In its first incarnation, the search was ambitious and democratic. How about open calls? Big tents, lots of interns running around with Polaroids and clipboards, snapping photos of the thousands who would doubtless show up to declare themselves, or their sisters, co-workers, boyfriends, or crush objects, the most beautiful people in New York. Then we’d go through the photos, and . . . Well, there was the flaw. Here at New York Magazine, we have no problem pointing you to a great restaurant or telling you which movie to see—but frankly, we were uncomfortable saying, “Beautiful. Not beautiful,” to a pile of Polaroids.
So we turned to experts. Which is to say, we cajoled and browbeat some of the city’s most astute aestheticians (photographers, fashion designers, artists, club owners) into suggesting people they saw every day who struck them as New York’s most beautiful. Some nominated with a motive, noble (my mother!) or not (my boss!). We allowed nepotism when it seemed justified, as it did in the case of Carolyn Benitez of Coffee Shop, who picked her own employees. A lot of our would-be nominees said no; the exercise smacked of the worst kind of superficiality. Getting people into the studio to be photographed required another round of cajoling, not always successful.
But others saw the idea behind the impulse even more clearly than we did. Thelma Golden, the curator of the Studio Museum in Harlem, got it right away; she found four people whose looks and spirits moved her, and who could only come together in the most international city in the world. Surprises came in daily; we got actors and models, naturally, but also a special-ed teacher, a fireman, a doorman, a Central Park saxophone player.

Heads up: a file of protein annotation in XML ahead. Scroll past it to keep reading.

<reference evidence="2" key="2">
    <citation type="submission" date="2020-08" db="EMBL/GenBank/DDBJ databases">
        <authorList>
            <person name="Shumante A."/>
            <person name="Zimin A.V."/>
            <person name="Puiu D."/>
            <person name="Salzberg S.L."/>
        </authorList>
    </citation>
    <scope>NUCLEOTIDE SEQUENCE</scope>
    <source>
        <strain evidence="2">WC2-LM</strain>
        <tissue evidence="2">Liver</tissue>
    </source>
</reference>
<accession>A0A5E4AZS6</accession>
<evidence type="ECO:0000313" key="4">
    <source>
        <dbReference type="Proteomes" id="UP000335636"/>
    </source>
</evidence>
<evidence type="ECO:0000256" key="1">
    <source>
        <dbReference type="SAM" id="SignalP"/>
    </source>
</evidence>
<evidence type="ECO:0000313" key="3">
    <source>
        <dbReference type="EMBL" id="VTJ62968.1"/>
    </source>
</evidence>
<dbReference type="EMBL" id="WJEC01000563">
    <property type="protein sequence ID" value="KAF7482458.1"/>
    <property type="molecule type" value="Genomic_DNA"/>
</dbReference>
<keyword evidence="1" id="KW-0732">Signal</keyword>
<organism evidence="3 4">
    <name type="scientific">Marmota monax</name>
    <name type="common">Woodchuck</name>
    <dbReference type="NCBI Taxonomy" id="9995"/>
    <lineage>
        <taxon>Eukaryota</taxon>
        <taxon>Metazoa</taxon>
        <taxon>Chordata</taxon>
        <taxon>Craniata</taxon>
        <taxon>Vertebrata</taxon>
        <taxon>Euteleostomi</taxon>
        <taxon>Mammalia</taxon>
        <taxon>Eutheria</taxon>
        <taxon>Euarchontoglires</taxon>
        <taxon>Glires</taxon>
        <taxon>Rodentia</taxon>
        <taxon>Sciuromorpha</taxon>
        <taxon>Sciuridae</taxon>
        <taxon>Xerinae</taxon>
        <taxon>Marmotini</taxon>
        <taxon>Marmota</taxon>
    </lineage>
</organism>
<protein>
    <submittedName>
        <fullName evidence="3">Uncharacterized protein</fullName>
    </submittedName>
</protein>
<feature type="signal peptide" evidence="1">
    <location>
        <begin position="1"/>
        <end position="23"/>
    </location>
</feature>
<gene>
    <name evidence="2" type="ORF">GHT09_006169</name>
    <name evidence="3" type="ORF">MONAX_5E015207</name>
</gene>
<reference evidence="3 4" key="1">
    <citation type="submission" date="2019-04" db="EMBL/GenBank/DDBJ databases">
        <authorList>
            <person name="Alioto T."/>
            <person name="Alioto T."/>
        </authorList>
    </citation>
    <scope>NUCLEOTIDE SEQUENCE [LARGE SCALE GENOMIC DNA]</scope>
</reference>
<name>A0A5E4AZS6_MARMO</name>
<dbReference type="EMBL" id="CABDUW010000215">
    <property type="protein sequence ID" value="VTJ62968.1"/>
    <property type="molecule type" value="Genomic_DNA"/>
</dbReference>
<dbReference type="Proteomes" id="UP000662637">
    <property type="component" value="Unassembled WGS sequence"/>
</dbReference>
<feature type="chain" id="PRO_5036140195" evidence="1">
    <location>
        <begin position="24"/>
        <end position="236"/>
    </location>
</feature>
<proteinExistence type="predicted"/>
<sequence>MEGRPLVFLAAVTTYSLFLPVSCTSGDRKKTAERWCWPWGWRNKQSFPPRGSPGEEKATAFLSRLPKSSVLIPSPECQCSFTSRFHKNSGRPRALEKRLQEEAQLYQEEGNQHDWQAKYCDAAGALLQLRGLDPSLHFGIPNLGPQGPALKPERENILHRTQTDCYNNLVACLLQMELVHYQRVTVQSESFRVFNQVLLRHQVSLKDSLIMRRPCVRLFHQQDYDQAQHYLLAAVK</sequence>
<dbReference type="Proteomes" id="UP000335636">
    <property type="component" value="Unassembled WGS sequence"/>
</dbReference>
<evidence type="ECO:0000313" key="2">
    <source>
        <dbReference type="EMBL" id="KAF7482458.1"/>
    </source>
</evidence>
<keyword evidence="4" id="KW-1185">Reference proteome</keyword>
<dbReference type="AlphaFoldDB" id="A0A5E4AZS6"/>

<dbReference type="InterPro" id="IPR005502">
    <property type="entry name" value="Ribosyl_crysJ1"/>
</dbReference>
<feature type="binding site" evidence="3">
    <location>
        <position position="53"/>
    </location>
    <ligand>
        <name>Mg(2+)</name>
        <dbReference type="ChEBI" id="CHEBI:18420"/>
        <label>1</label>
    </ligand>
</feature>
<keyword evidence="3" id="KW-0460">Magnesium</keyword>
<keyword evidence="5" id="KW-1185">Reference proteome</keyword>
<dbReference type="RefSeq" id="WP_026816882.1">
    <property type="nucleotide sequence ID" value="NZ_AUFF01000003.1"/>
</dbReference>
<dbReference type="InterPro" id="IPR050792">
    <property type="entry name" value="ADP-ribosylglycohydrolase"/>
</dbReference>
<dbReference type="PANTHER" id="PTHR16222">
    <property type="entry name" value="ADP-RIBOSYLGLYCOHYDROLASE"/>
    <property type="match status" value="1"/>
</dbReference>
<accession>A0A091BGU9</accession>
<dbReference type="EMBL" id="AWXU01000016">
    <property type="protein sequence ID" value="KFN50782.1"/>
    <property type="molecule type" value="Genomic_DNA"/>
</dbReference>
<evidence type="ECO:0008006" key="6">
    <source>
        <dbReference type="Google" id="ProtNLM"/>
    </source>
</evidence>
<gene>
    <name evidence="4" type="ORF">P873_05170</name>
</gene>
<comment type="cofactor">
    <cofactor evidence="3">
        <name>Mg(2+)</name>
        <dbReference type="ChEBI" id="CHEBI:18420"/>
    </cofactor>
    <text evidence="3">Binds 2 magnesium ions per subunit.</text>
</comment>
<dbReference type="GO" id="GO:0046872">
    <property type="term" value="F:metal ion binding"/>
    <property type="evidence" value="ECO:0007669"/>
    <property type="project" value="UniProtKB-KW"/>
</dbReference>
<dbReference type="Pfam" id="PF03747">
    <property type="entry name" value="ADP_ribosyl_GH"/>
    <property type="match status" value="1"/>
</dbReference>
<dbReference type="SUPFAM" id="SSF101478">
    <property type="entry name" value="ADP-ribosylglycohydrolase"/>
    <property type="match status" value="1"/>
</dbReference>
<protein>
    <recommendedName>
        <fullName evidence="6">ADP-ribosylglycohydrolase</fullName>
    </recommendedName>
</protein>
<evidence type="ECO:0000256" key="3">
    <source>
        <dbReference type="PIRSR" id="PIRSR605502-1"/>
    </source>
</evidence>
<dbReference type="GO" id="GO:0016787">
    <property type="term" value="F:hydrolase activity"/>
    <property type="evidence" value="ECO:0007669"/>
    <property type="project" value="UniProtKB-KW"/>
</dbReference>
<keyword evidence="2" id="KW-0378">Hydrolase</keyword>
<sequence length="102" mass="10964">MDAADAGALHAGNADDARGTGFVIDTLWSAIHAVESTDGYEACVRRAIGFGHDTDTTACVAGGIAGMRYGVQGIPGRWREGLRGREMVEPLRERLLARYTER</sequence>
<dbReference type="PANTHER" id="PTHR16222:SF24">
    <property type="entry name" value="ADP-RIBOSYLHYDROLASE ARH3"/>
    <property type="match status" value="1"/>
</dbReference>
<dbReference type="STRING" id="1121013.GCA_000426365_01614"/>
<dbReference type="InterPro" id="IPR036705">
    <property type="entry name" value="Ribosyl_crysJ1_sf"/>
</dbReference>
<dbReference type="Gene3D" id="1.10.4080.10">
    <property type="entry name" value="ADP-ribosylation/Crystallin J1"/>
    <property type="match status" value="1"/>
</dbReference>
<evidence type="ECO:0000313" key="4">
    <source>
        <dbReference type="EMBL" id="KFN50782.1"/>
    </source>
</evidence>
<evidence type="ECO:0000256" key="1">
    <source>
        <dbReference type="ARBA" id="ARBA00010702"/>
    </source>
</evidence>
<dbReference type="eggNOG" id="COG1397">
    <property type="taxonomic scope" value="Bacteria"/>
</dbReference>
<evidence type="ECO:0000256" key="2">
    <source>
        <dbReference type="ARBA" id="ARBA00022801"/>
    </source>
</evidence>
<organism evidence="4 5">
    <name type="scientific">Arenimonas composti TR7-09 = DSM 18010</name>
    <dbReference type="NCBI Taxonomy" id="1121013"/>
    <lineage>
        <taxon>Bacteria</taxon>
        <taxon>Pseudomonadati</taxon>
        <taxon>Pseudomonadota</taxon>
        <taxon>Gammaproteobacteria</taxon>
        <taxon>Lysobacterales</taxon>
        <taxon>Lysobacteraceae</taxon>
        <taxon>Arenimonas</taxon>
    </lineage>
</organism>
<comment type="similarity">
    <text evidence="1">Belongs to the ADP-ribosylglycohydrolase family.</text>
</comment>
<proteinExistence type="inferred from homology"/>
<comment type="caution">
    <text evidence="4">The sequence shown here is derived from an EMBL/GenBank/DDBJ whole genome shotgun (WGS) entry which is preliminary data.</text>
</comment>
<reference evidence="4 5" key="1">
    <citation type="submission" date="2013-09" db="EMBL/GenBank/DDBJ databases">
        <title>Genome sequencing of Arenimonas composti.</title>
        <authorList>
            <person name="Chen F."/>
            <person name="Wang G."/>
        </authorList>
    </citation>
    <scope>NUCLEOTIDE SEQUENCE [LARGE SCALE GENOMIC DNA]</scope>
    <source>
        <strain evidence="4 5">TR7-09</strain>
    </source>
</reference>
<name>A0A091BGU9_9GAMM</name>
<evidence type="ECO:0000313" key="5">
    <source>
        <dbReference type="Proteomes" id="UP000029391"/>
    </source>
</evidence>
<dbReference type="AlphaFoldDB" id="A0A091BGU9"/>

We took our initial democratic impulse and put it where it made sense: on the Web, where we solicited suggestions from readers. And while we got the usual narcissists and weirdos, there were also a lot of well-intentioned folks out there who wanted us to consider their personal favorite beauties.
For the last part of the journey, we went out and searched—led, of course, by people who look at people for a living. We cased the restaurants with art producer Yvonne Force Villareal. We trolled Williamsburg and Coney Island, accompanied by the discerning eyes of Butterfly Boualaphanh and Christiana Tran, model agents from DNA Model Management. We cut a swath through a charity benefit and a pack of noisy, happy-hour Wall Streeters with Broadway casting agent extraordinaire Bernie Telsey, who charmed even the most reluctant cocktail drinker into putting down her gin and giving us a profile shot. We came back with dozens of photos—all New Yorkers, all beautiful. Which brought us back to the beginning of this project. What is New York beauty in 2005? Impossible to say. But a lot of fun to look for.